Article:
NAIROBI, Aug 31 (Reuters) - Kenya’s shilling is next week expected to take its cue from a court ruling on a petition challenging the re-election of President Uhuru Kenyatta, while the Ugandan shilling is likely to weaken on increased demand for hard currency.
The Kenyan shilling will get price direction from Friday’s Supreme Court ruling on a petition brought by opposition leader Raila Odinga challenging the re-election of Kenyatta, traders said.
At 0822 GMT, commercial banks quoted the shilling at 103.05/15 per dollar, compared with 103.10/20 at last Thursday’s close.
“End month demand is subdued... all sectors are waiting on judgement of the case,” said a trader from a commercial bank.
The shilling firmed to a two-month high against the dollar after Kenyatta won with a margin of 1.4 million votes. The court will either uphold the outcome or overturn it. If it chooses to overturn the result, another vote must be held in 60 days.
The Ugandan shilling was expected to trade in a weakening tone with demand for hard currency seen picking up as the year’s fourth quarter nears.
At 1040 GMT commercial banks quoted the shilling at 3,595/3,605, little changed from last Thursday’s close of 3,598/3,608.
“As we approach the last quarter we anticipate demand to start picking up and that will probably see the unit (shilling) move lower (weaker),” said Faisal Bukenya, head of treasury at Exim Bank in the capital Kampala.
The kwacha is likely to remain range-bound in the coming week due to matching demand and supply of hard currency.
At 1200 GMT on Thursday, commercial banks quoted the currency of Africa’s second-largest copper producer at 9.1300 per dollar from 9.0000 a week ago.
“It is likely to trade flat next week because demand and supply seem to have reached an equilibrium,” independent financial analyst Maambo Hamaundu said, referring to the kwacha.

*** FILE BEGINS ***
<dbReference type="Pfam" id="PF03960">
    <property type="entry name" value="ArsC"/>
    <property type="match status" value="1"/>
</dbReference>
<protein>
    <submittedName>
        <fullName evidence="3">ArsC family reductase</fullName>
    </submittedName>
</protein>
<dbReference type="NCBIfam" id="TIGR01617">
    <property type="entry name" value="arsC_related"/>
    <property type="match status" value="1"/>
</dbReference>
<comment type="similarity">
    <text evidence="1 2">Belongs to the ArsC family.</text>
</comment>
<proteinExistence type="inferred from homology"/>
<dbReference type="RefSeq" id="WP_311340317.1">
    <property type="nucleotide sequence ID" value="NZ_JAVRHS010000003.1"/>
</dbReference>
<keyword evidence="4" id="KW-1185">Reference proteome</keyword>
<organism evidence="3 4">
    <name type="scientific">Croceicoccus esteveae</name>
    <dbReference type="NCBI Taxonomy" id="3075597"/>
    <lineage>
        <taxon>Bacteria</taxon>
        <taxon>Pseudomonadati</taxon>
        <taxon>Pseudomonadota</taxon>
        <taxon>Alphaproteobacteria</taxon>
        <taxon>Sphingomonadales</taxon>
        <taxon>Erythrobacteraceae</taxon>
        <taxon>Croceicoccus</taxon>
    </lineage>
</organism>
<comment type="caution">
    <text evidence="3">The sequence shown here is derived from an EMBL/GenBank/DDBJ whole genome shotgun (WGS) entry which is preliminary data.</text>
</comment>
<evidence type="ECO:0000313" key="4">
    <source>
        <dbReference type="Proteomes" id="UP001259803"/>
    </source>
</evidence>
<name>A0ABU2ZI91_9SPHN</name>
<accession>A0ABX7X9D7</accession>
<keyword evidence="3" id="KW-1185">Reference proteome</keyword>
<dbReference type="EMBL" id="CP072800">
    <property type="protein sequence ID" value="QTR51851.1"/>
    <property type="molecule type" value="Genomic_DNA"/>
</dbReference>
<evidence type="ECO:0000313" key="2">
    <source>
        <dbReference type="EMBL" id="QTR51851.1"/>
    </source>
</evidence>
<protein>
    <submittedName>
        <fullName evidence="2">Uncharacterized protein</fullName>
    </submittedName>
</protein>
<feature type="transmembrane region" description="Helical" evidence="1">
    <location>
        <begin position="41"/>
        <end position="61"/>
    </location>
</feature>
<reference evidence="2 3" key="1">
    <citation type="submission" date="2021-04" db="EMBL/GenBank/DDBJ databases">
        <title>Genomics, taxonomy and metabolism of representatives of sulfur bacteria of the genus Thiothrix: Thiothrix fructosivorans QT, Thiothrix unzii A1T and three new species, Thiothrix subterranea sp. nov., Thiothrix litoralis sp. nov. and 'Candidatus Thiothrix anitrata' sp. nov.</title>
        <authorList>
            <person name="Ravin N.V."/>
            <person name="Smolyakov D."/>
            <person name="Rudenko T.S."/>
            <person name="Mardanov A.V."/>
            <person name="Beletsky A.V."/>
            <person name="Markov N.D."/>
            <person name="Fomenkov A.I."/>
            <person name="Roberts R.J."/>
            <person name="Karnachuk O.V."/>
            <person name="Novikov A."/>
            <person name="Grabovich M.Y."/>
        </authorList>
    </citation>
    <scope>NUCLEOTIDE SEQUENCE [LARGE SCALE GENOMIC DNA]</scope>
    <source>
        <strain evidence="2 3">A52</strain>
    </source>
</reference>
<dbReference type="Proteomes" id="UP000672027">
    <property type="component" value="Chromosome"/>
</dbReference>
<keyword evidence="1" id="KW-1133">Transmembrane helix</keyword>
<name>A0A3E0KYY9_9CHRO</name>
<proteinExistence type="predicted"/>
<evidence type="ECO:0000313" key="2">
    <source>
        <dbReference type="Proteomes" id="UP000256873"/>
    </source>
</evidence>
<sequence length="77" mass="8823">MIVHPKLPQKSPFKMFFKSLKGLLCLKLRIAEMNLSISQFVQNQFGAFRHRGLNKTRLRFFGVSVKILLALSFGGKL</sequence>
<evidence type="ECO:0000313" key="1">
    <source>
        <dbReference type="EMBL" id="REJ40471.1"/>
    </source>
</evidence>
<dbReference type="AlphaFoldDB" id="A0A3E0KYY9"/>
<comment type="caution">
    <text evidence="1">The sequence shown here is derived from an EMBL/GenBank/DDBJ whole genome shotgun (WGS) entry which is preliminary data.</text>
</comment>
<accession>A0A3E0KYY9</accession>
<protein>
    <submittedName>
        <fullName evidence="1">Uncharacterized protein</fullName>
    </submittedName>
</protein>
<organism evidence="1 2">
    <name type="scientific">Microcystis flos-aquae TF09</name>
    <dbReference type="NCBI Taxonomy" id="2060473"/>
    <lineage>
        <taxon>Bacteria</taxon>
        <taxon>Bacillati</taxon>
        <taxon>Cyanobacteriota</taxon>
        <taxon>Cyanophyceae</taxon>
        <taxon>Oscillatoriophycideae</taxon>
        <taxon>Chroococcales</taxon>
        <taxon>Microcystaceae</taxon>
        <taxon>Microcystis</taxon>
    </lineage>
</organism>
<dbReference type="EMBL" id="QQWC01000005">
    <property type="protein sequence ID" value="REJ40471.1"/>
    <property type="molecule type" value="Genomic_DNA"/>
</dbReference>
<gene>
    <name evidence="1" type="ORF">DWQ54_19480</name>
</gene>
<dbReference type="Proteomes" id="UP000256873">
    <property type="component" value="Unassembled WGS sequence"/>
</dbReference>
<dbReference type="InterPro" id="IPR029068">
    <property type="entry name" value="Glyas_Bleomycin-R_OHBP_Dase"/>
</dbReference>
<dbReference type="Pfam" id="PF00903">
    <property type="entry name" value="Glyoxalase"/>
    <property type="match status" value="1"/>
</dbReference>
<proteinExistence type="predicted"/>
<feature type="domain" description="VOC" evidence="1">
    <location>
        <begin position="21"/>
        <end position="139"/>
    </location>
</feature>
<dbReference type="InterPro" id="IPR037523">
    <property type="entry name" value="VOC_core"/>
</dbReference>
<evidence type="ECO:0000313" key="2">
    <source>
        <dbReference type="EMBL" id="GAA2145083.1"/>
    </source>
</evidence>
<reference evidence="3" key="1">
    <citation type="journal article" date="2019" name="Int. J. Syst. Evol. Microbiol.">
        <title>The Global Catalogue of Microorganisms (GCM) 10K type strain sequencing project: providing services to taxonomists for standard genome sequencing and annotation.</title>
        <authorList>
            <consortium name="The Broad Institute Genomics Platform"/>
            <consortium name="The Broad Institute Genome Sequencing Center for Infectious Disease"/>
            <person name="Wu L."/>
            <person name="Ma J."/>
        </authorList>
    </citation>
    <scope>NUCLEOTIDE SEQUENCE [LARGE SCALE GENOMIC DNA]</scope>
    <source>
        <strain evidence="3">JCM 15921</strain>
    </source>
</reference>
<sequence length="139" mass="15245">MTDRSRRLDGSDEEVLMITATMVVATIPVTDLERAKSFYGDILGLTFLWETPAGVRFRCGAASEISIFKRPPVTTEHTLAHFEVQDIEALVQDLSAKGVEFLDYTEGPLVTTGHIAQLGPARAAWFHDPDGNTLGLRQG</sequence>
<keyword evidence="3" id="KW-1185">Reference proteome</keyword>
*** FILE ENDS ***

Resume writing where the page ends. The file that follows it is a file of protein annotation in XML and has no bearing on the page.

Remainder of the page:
Ghana’s cedi is considered stable on news of a successful review and extension of the country’s $918 million aid programme with the International Monetary Fund.
The local unit which has been fairly stable this year, recorded a marginal loss in the past week on unmet corporate dollar demand, despite regular central bank support. It was trading at 4.4425 to the dollar by mid-morning on Thursday compared to 4.4390 last week. “The cedi is expected to remain fairly stable against the USD on the news of an ‘extension’ of the IMF program; a renewed hope to investors in the economy,” currency analyst Joseph Biggles Amponsah said.
The IMF on Wednesday granted an extension to Ghana’s 3-year deal for an extra year beyond its original April 2018 end date and approved the next tranche of balance of payment support of $94.2 million to the country.
Nigerian naira is seen range bound against the U.S. currency next week as weak demand coupled with increased dollar supply from the central bank and other sources provide support for the local currency, traders said.
The naira was quoted at 364 on the black market on Thursday, the same level a week ago. It traded at around 360 to the dollar for investors but was stuck at 305.85 on the official market.
“We expect some stability due to weak demand and increased supply of dollars, coupled with the Muslim holiday,” said Aminu Gwadabe, head of Nigeria’s exchange bureaux.
Nigeria’s financial market will reopen next Tuesday after a two-day Muslim holiday.
The Tanzanian shilling is expected to hold steady in the coming days, but could weaken slightly if there is a spike in demand for U.S. dollars from energy and construction sectors.
Commercial banks quoted the shilling at 2,244/2,247 to the dollar on Thursday, weaker than 2,240/2,245 a week ago.
“There is pressure on the shilling from oil and infrastructure companies. If demand for dollars increases, the shilling could marginally weaken next week although 2,250 is seen as the resistance level,” said a trader at CRDB Bank. (Reporting by John Ndiso, Elias Biryabarema, Chris Mfula, Kwasi Kpodo, Oludare Mayowa and Fumbuka Ng‘wanakilala; Compiled by Tanisha Heiberg, editing by Pritha Sarkar)